A micro-sized polymeric net wrapping around brain tumors, just like a fishing net around a shoal of fish: this is the microMESH, a new nanomedicine device capable to conform around the surface of tumor masses and efficiently deliver drugs.
A new superbug-destroying coating developed by scientists could be utilized on implants and wound dressings to inhibit and treat potentially lethal fungal and bacterial infections.
A new self-assembling nanomaterial designed by biomedical engineers from Duke University stimulates major cells in the immune system that can help reduce damage caused by inflammatory disorders.
An innovative nanofiber production method known as “centrifugal multispinning” has been developed by scientists from the Korea Advanced Institute of Science and Technology (KAIST). The new method will pave the way for safe and economical mass production of high-performance polymer nanofibers.
Although DNA sequencing has now turned more common, very few understand how difficult it is to extract even a single molecule of DNA from a biological sample.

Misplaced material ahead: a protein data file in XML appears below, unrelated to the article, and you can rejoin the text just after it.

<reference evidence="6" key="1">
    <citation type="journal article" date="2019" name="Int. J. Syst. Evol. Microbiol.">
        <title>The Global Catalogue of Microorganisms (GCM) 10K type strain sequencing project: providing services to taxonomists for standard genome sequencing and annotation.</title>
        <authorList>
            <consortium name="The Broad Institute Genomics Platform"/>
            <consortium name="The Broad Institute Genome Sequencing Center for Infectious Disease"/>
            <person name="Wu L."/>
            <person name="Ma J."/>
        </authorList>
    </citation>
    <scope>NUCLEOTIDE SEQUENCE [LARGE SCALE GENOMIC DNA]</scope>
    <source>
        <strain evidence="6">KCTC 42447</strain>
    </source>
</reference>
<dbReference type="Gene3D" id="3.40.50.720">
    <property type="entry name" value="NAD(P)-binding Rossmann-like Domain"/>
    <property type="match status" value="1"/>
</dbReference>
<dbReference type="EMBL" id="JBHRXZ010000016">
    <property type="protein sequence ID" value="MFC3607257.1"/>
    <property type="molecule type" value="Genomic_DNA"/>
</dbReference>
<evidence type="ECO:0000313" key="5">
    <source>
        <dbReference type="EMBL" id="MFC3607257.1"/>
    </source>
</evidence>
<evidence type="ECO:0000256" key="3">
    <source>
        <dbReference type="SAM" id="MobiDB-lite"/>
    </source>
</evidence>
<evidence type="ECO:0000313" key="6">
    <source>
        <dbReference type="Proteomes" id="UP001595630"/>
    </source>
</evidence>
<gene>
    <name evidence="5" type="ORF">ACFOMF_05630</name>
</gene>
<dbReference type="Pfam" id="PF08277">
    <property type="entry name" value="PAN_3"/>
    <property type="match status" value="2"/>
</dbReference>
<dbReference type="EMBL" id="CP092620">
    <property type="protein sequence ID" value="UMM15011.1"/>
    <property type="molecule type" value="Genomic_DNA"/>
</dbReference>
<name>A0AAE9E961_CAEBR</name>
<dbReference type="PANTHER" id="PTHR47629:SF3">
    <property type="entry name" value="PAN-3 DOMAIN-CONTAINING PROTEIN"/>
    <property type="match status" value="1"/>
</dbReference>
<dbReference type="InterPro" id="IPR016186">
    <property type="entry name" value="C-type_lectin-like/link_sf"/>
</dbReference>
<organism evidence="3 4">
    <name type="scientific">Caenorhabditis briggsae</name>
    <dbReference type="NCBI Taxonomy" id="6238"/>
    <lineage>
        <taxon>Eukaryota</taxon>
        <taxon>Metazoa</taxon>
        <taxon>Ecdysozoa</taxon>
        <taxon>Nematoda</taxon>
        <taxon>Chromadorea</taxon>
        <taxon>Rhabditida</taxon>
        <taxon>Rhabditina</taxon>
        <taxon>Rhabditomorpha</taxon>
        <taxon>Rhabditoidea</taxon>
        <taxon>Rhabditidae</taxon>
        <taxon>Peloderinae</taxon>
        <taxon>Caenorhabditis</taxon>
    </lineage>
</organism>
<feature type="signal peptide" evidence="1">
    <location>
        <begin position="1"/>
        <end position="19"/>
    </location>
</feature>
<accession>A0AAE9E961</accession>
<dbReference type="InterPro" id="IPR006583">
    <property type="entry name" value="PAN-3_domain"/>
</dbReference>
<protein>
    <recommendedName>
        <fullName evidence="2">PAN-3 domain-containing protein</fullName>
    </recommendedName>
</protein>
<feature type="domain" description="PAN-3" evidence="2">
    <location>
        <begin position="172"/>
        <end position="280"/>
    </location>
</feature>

The idea of implantable sensors that continuously transmit information on vital values and concentrations of substances or drugs in the body has fascinated physicians and scientists for a long time.
What is thinner than thin? One of the answers is 2D materials. These are unique materials of science whose width and length measure just one or two atoms thick.
Researchers from China have recently leveraged a new approach to improve the activity of peptides against Gram-negative bacteria efficiently through the conjugation of the peptides onto a rod-like virus.
Researchers at the University of Southampton have developed a new way of using nanomaterials to identify and enrich skeletal stem cells - a discovery which could eventually lead to new treatments for major bone fractures and the repair of lost or damaged bone.
Nanowires are, undoubtedly, crucial components for next-generation sensors, nanoelectronics, and nanomedicine.